Many of the houses have been well maintained and, along with the rest of the city, the neighborhood has seen a boom in real estate prices in the first half of the 2000s. Some of the larger rowhouses have been converted into multi-unit apartment houses in more recent decades. In 1998, Charles Village residents were challenged to take up a paint brush and choose vividly uncommon colors for the facades and front porches of their Victorian rowhouses. Within five years, residents had enlivened more than 100 homes, including several which the owners have repainted more than once. More was at stake, than just neighborly relations, and as the painters increased, so did the number of competitions, to up to three times a year with new prizes. City blocks, best railings, entire homes were up for judging; the contests ended in 2003, but Charles Village homeowners say they are looking for the funding to restart the contest. The contests' lasting result is that the neighborhood is now part of iconic Baltimore, with pictures of the "Painted Ladies", as the homes are known, appearing on travel guides and magazine covers.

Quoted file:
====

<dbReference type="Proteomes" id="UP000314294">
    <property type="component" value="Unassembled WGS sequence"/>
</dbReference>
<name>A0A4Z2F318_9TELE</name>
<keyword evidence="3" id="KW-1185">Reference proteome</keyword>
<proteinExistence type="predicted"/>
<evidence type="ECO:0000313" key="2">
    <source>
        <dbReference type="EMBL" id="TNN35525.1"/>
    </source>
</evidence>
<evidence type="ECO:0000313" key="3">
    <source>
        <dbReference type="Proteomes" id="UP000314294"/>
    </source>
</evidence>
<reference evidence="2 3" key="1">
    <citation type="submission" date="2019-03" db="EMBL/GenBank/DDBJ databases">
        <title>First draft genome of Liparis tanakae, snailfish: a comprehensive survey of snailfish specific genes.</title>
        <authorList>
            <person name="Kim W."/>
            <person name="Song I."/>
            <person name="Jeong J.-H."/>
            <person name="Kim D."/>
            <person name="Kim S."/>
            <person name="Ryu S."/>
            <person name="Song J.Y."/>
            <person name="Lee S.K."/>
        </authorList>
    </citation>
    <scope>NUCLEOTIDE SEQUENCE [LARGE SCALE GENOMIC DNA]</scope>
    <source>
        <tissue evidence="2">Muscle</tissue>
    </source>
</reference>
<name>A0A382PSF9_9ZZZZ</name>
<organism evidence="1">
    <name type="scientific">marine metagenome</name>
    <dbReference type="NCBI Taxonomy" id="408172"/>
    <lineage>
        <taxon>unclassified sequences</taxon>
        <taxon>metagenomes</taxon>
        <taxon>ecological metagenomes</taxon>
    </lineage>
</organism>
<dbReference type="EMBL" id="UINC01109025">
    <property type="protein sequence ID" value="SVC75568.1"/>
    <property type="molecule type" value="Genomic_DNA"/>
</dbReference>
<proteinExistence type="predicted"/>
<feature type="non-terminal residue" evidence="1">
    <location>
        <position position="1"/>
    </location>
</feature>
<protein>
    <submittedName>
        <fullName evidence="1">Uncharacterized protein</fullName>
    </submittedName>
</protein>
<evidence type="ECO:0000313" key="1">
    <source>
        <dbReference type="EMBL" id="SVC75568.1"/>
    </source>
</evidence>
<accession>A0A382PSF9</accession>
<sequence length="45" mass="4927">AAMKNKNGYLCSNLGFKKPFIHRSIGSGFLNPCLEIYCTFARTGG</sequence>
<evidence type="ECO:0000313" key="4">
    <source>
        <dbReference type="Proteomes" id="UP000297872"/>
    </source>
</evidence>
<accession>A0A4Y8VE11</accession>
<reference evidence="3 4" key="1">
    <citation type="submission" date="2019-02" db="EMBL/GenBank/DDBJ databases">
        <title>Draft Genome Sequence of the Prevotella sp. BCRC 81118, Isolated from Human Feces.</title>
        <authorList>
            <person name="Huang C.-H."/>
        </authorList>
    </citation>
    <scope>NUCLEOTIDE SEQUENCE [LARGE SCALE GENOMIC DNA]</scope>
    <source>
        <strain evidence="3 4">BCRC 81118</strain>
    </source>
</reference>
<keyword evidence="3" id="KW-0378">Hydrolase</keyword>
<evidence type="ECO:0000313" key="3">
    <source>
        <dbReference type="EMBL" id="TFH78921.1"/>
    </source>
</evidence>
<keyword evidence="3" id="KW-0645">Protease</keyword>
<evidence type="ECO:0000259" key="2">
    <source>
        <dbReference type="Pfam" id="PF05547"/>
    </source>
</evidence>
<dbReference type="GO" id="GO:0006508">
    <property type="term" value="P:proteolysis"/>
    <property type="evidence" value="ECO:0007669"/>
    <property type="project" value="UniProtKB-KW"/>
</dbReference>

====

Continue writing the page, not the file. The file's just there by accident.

The neighborhood includes several small commercial districts and is within walking distance to the well-attended Waverly farmer's market. However, unlike many of the trendier neighborhoods in the city, there are few large-scale retail areas; that is in the process of changing, however, as two blocks of St. Paul Street in the northern part of the neighborhood have been redeveloped. On October 21, 2006, the first phase of a new development project was completed: a Barnes & Noble bookstore opened as an anchor to the retail space of a new dorm building, called Charles Commons, for Hopkins students; the project, completed in 2007, converted a stretch of rowhouses and small apartment buildings to the 600+ capacity dorm as well as multi-story condominiums, all of which contain ground-floor retail. The Barnes & Noble now serves both as the Johns Hopkins student bookstore and as a standard retail outlet for residents of North Baltimore City; the Charles Village Community Benefits District Management Authority is a special taxing district, one of four in Baltimore, the others being the Midtown Benefits District in Mount Vernon, the Downtown Partnership and the Waterfront Partnership.